Re: Idea for a process experiment to reward running code...

Stephen Farrell <> Sat, 01 December 2012 22:56 UTC

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Date: Sat, 01 Dec 2012 22:56:03 +0000
From: Stephen Farrell <>
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Subject: Re: Idea for a process experiment to reward running code...
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Hi Dave,

On 12/01/2012 10:13 PM, Dave Crocker wrote:
> On 12/1/2012 1:00 PM, Melinda Shore wrote:
>> On 12/1/12 11:36 AM, Dave Crocker wrote:
>>> What actual problem is this trying to solve?  I see the reference to a
>>> 'reward', but wasn't aware that there is a perceived problem needing
>>> incentive to solve.
>> I gather this is one of those "everybody knows" problems, where
>> "everybody knows" that it takes what's perceived as too long to
>> get documents through the post-wglc/pre-publication process.
> Yes.  Longstanding opinion held by many folk.  Might even be valid.
> The problem is a failure to look carefully at wg lifecycle and consider
> where meaningful -- as opposed to 'appealing' -- improvements can be made.
> At a minimum, any proposal for change should be expected to justify the
> specific problem it is claiming to solve -- 

Disagree. RFC 3933 says:

"A statement of the problem expected to be resolved is
      desirable but not required..."

There's a reason for that IMO - all proposed process changes seem
to generate *lots* of comment that there's a better problem to
solve elsewhere.

> that is, to establish the
> context that makes clear the problem is real and serious -- and that the
> proposed solution is also likely to have meaningful benefit.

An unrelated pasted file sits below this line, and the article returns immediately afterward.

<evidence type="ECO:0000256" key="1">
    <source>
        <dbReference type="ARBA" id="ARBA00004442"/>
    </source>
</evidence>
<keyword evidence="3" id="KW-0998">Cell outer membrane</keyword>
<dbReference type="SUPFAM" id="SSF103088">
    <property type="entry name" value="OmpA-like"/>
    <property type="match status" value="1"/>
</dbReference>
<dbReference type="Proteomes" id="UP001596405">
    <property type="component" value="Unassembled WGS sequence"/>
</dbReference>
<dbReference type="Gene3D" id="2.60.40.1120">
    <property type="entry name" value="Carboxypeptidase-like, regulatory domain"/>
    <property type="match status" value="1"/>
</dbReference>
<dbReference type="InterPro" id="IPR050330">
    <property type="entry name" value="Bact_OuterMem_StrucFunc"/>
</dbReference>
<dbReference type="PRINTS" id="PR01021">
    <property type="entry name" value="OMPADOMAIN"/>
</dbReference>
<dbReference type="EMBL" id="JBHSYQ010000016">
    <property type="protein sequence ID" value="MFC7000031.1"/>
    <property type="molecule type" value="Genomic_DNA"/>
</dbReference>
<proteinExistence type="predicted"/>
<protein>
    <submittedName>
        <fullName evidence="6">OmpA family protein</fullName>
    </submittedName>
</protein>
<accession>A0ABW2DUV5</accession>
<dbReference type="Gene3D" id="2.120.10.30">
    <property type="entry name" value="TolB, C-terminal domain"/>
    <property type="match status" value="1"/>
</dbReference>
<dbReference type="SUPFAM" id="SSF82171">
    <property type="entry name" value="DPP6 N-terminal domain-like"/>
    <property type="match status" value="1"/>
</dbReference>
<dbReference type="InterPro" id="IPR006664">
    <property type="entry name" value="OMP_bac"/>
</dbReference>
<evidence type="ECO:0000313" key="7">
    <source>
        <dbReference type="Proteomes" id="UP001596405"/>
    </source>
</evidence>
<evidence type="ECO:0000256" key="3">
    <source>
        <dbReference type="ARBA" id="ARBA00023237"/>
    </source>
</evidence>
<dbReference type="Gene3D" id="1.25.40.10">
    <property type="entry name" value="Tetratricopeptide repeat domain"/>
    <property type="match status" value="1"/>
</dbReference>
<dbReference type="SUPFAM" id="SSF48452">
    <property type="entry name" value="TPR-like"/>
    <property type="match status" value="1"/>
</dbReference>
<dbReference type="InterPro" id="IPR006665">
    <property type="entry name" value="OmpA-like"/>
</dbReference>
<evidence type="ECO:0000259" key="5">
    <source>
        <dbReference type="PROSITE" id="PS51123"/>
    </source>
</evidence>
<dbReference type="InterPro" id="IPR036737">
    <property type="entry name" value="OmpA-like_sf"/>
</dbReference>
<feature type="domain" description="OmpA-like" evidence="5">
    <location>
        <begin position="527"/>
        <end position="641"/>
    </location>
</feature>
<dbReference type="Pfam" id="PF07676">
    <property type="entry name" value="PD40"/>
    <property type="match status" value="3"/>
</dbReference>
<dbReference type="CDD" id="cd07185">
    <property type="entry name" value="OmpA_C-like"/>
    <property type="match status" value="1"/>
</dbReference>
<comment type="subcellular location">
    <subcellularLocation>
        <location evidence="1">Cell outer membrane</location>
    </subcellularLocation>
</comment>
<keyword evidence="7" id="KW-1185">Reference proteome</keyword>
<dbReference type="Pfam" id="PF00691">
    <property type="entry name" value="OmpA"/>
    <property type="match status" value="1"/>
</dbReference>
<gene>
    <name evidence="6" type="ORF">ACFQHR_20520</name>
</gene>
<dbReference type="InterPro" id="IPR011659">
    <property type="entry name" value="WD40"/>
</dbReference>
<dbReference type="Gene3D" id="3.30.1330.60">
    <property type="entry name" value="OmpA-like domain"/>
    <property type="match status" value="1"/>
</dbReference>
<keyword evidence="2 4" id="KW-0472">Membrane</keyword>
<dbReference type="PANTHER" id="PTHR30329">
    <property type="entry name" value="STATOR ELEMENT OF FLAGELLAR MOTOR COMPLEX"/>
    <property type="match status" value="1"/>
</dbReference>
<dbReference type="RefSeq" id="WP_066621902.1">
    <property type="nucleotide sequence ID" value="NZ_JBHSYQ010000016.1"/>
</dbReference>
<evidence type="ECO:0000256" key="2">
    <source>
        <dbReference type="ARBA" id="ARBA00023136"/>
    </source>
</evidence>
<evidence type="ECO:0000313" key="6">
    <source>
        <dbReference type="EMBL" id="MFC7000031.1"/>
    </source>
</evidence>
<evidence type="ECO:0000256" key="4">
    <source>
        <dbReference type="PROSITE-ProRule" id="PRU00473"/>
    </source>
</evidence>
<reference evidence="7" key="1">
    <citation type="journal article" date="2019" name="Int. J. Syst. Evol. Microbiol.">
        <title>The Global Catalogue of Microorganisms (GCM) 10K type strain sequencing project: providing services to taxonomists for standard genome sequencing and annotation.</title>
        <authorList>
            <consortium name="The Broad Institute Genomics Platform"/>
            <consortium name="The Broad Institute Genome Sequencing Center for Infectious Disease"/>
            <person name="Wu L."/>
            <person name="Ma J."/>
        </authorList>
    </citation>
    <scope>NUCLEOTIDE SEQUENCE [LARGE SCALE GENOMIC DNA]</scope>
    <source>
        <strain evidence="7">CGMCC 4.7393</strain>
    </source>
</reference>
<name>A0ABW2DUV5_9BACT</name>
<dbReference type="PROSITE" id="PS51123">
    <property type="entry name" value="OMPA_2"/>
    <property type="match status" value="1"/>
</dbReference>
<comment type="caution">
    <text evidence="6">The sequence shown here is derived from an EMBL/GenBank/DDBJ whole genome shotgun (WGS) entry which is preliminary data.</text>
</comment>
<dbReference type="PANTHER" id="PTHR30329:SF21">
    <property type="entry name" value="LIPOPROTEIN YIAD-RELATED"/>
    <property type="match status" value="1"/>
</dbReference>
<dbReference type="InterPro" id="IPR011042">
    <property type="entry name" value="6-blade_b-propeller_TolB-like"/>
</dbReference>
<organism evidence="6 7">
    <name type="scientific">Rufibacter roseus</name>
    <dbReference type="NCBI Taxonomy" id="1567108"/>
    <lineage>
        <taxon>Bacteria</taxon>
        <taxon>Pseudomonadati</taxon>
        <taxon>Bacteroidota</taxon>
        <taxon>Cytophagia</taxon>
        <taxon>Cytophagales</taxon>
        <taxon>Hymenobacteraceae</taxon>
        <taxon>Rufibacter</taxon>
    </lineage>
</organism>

> I share the frustration about lengthy standardization, and particularly
> with delays at the end.  And certainly there is nothing wrong with
> adding parallelism where it makes sense.
> However absent a consideration of the lifecycle, the current proposal is
> a random point change, quite possibly an example of looking for lost
> keys under a lamppost because that's where it's easiest to see.

You may be right, I don't make any claim that this is going to
be super-good. OTOH maybe this is worth trying to see if we like
it or not.


>> There's probably some sort of sympathetic vibe running between
>> this document and recent discussion of nearly-cooked work being
>> brought to the IETF for standardization.
> rumblings of free-floating dis-ease, perhaps.  but are they really related?
>> If somebody hasn't already documented how long it takes to get
>> through the various steps once a document is into wglc, it
>> would be worthwhile to start taking notes.
> If a wg takes 2 years to get into wglc, a difference of a month doesn't
> matter, does it?  That's why I mean about total lifecycle.  Otherwise
> we're committing the classic system engineering error of inappropriate
> local optimization.
> d/